Bluefin) specifications when they become accepted beginning this year. EMC has taken a beating publicly from rivals such as Sun, HP and IBM for pledging support for SMI, but not producing concrete products that are compliant with it.

What the Analysts and Rivals are Saying

EMC, who has lost market share to HP and IBM in the past couple of years,
hopes the new product will give it the momentum its needs to regain its
king-of-the-storage-hill status, a tough feat in a time when the storage
segment — and the IT industry overall — is experiencing stagnancy.

Analysts were supportive. Randy Kerns, Partner at The Evaluator Group, described EMC’s DMX line and new interconnect schema as a “quantum leap” in storage.

“This eliminates the risk of implementing new technology and waiting for
code stabilization,” Kerns said. “The benefit for customers is that they
won’t suffer from the year-long new product shakeouts typical in this

Enterprise Storage Group Senior Analyst Nancy Marrone also lauded EMC’s achievements, noting the products “definitely put EMC back in the performance leadership position, which they could not claim in recent years.”

Marrone discussed the DMA architecture with internetnews.com: “According to the numbers posted by EMC, the DMX architecture produces incredible throughput up to 64GB/s, which is 40x the current Symmetrix throughput (and 6x the HDS 9980v). It certainly does seem like the direct path architecture (between channel directors and cache) eliminates any previous issues with bottlenecks in bus and switch architectures.”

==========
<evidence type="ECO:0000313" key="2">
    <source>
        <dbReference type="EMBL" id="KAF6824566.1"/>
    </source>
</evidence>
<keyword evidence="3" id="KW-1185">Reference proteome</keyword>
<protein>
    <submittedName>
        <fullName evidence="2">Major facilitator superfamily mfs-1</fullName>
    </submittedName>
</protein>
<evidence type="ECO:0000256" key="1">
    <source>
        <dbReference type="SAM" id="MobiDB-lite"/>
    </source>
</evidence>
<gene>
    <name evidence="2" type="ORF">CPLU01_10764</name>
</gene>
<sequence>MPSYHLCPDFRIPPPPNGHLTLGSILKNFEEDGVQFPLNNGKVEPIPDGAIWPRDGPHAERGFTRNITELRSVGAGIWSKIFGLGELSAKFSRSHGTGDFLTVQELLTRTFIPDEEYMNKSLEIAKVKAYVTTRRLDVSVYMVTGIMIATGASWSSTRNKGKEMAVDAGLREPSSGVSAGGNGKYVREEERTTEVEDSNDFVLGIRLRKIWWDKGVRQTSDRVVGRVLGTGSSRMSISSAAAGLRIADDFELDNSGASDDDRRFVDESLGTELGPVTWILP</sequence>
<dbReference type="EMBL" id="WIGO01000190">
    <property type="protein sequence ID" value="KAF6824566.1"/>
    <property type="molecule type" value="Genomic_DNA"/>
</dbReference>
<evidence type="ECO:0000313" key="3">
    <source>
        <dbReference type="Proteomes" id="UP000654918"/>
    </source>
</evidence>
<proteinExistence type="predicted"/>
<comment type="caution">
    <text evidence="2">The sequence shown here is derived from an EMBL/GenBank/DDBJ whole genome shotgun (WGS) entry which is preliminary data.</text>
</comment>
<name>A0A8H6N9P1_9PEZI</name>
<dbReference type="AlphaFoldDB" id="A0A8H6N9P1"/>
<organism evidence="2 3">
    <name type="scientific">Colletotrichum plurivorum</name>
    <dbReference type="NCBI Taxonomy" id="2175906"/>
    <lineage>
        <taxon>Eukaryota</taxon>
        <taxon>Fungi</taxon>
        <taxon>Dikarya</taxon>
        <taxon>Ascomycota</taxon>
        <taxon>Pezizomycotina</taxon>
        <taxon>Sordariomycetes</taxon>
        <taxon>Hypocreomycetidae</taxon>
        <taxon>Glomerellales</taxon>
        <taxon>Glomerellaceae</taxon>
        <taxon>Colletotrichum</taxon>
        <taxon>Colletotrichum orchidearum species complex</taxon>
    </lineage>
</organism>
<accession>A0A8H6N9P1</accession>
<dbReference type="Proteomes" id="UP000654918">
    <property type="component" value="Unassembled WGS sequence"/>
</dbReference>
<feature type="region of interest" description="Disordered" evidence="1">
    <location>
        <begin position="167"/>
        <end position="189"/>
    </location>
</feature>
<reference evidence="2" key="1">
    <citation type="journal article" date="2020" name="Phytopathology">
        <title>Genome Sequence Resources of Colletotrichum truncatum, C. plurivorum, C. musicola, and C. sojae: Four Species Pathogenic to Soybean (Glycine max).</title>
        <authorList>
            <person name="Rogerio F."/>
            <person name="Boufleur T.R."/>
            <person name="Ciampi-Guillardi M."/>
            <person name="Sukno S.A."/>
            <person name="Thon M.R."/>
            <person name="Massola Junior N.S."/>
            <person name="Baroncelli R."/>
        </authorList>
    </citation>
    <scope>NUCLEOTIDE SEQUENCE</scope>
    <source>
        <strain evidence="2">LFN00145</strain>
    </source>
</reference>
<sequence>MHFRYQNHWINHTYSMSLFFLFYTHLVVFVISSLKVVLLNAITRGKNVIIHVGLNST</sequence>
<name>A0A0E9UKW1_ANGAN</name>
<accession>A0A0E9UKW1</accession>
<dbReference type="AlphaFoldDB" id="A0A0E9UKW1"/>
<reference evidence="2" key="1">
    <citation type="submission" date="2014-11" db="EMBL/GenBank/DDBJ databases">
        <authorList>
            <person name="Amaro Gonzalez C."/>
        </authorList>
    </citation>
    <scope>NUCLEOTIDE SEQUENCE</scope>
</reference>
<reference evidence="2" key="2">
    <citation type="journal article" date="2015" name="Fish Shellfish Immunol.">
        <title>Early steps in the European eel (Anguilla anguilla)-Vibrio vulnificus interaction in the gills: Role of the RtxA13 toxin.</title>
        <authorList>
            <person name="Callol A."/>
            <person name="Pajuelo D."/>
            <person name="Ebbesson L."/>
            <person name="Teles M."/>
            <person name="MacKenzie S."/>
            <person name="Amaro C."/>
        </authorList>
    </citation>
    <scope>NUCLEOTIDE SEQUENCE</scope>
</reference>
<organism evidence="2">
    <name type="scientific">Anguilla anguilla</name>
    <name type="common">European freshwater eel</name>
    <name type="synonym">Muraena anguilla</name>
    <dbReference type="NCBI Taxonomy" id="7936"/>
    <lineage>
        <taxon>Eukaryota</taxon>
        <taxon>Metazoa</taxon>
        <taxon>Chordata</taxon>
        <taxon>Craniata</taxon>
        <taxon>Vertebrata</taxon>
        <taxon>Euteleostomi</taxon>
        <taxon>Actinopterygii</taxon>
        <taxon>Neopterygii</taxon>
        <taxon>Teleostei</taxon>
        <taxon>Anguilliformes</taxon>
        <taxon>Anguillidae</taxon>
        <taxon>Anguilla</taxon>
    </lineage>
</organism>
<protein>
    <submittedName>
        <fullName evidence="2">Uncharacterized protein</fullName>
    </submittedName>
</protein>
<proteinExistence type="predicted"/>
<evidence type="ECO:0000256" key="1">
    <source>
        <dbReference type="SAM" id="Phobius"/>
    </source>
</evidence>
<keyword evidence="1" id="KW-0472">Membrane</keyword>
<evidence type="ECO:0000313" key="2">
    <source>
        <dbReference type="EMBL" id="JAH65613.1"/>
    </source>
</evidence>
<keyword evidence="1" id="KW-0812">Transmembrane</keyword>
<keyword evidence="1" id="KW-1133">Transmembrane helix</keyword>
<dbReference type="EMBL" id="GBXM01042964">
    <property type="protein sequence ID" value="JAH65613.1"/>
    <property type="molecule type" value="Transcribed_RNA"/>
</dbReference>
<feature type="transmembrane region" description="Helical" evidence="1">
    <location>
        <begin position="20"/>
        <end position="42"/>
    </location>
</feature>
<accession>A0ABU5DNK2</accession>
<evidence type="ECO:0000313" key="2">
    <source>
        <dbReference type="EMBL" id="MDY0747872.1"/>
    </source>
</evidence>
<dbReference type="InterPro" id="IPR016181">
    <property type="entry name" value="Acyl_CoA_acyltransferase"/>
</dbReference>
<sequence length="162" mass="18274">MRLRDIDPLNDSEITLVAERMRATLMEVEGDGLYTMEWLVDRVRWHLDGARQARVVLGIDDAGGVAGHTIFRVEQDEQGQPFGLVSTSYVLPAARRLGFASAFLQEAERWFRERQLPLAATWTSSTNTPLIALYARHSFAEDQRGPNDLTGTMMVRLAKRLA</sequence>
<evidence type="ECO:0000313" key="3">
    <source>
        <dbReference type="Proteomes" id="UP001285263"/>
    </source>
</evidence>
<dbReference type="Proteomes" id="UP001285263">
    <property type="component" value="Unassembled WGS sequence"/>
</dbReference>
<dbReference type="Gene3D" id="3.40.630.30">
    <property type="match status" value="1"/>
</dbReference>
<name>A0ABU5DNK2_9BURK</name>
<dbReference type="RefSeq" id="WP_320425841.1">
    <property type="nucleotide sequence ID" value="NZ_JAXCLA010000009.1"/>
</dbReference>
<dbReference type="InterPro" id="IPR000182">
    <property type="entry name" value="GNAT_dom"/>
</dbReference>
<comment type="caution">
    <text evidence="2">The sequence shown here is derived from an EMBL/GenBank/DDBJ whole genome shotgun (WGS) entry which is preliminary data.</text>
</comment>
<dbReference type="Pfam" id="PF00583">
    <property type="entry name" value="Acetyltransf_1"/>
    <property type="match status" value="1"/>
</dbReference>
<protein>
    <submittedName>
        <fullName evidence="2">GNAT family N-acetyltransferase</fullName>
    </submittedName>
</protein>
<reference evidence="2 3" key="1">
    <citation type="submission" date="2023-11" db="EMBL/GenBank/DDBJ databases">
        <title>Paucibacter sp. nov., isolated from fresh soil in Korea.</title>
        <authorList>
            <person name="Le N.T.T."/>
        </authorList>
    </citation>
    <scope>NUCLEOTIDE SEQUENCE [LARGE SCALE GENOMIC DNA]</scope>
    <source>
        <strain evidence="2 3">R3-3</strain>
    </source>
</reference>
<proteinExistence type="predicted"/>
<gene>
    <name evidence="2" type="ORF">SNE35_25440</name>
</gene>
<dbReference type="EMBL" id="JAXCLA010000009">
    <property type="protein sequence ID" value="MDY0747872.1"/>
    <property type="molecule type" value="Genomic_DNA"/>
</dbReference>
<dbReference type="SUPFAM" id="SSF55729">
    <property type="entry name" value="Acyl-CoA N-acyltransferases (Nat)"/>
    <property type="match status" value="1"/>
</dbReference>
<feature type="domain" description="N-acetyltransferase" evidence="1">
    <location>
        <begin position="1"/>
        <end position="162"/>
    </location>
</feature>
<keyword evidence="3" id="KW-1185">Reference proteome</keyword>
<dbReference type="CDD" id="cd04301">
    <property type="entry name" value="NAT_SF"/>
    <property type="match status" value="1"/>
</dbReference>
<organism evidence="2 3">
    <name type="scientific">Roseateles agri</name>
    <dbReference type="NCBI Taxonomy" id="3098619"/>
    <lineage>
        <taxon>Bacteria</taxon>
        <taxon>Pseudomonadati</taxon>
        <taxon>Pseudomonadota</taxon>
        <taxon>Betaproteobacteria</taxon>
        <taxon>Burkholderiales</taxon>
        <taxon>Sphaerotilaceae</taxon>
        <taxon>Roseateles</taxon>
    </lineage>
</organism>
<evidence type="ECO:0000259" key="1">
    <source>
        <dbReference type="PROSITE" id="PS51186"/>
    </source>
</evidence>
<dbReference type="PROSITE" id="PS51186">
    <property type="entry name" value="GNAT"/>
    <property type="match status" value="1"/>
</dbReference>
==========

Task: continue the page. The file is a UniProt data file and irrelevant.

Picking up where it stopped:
Marrone continued: “There are really three key aspects of this announcement. First, of course, is the fact that EMC has totally revamped their Symmetrix line and provided the
highest performing arrays on the market. Second, the introduction of the
modular solution enables EMC to target a market they previously could not tap
with the Symmetrix products, as the modular products provide high-end
functionality at “mid-tier” price points. This enables users to enter the high
end at a lower price point, and we assume EMC is counting on those customers
needing to expand on those modular systems over time.”

Lastly, Marrone said the common architecture provides a great deal of flexibility for the

“All of the software available for Symmetrix solutions today is available
for the new Symmetrix line on release, and there is disk compatibility across
lines as well,” Marrone said. “What does this mean to the user? Of course all products will be able to be managed in a similar fashion, but the software compatibility allows
for some creative use of new and old solutions. Users could potentially use the
DMX 800 modular units as replication solutions for high end DMX or existing
Symmetrix, or even use the older Symmetrix as replication targets for the new
DMX solutions. The new architecture also provides an upgrade path from